NeuroImage: Clinical, a journal of diseases, disorders and syndromes involving the Nervous System, provides a vehicle for communicating important advances in the study of abnormal structure-function relationships of the human nervous system based on imaging. The focus of NeuroImage: Clinical is on defining changes to the brain associated with primary neurologic and psychiatric diseases and disorders of the nervous system as well as behavioral syndromes and developmental conditions. The main criterion for judging papers is the extent of scientific advancement in the understanding of the pathophysiologic mechanisms of diseases and disorders, in identification of functional models that link clinical signs and symptoms with brain function and in the creation of image based tools applicable to a broad range of clinical needs including diagnosis, monitoring and tracking of illness, predicting therapeutic response and development of new treatments. Papers dealing with structure and function in animal models will also be considered if they reveal mechanisms that can be readily translated to human conditions. The journal welcomes original research articles as well as papers on innovative methods, models, databases, theory or conceptual positions provided that they involve imaging approaches and demonstrate significant new opportunities for understanding clinical problems.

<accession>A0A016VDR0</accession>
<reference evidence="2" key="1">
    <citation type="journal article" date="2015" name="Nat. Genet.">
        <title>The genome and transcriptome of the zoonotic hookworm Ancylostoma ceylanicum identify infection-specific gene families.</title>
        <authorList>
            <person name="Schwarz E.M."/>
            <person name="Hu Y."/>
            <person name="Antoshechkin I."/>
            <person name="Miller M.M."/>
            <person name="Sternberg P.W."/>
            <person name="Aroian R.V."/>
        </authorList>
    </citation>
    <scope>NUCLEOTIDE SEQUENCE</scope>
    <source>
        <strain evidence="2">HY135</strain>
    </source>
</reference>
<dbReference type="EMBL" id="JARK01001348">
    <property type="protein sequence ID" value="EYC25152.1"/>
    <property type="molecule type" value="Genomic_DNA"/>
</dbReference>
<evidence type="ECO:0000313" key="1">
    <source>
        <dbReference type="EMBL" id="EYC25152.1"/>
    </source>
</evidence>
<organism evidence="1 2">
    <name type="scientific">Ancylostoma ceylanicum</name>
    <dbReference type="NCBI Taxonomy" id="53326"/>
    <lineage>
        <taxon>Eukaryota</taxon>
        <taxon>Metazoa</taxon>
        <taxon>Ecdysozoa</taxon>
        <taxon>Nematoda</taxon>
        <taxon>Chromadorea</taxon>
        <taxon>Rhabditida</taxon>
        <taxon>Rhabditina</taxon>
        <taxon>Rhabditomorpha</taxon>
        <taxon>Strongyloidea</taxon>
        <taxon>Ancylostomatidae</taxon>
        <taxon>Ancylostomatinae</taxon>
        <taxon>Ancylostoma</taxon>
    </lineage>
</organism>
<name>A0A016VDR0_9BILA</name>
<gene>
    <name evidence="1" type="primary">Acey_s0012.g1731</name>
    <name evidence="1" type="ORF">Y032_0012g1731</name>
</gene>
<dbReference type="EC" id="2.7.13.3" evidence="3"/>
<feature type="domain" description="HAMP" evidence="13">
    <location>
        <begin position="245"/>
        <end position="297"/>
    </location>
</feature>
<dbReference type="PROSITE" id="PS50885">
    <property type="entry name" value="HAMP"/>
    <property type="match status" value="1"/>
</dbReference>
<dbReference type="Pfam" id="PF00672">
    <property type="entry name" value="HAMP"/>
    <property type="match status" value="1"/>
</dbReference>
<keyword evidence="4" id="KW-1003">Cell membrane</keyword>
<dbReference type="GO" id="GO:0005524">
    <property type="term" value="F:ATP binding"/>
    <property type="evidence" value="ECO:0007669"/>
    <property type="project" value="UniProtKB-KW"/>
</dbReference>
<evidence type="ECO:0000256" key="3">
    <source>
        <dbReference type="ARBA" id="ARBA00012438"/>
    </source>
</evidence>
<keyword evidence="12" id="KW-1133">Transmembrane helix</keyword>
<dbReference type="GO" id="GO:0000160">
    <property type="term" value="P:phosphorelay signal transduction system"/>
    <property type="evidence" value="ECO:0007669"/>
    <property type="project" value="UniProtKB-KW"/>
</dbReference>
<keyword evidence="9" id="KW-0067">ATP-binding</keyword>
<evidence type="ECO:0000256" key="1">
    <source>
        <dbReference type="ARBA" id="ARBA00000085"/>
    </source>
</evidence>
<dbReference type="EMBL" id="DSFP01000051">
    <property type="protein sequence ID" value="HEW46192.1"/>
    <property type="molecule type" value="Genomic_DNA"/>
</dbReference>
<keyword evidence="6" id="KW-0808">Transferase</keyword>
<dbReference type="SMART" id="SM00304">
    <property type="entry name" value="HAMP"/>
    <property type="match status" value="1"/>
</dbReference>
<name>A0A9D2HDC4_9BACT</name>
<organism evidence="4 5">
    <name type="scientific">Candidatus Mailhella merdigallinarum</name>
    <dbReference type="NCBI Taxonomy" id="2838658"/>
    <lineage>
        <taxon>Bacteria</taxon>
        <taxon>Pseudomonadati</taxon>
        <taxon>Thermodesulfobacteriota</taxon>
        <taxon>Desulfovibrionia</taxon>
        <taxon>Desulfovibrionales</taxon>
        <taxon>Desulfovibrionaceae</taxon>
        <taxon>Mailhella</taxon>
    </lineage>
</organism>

神经影像：临床，一本涉及神经系统的疾病、疾病和综合征杂志，提供了一种交流基于成像的人类神经系统异常结构-功能关系研究的重要进展的工具。 神经影像学的重点：临床是定义与原发性神经和精神疾病、神经系统紊乱以及行为综合征和发育状况相关的大脑变化。评判论文的主要标准是在理解疾病和障碍的病理生理机制、识别将临床体征和症状与大脑功能联系起来的功能模型以及创建适用于广泛临床需求的基于图像的工具（包括对疾病进行诊断、监测和跟踪，预测治疗反应和新疗法的发展。研究动物模型的结构和功能的论文也将被考虑，如果它们揭示了可以很容易地转化为人类条件的机制。 该杂志欢迎原创研究文章以及关于创新方法、模型、数据库、理论或概念位置的论文，前提是它们涉及成像方法，并展示理解临床问题的重要新机会。
大类(学科)：Medicine 小类(学科)：Radiology, Nuclear Medicine and Imaging
大类(学科)：Medicine 小类(学科)：Neurology (clinical)
大类(学科)：Neuroscience 小类(学科)：Cognitive Neuroscience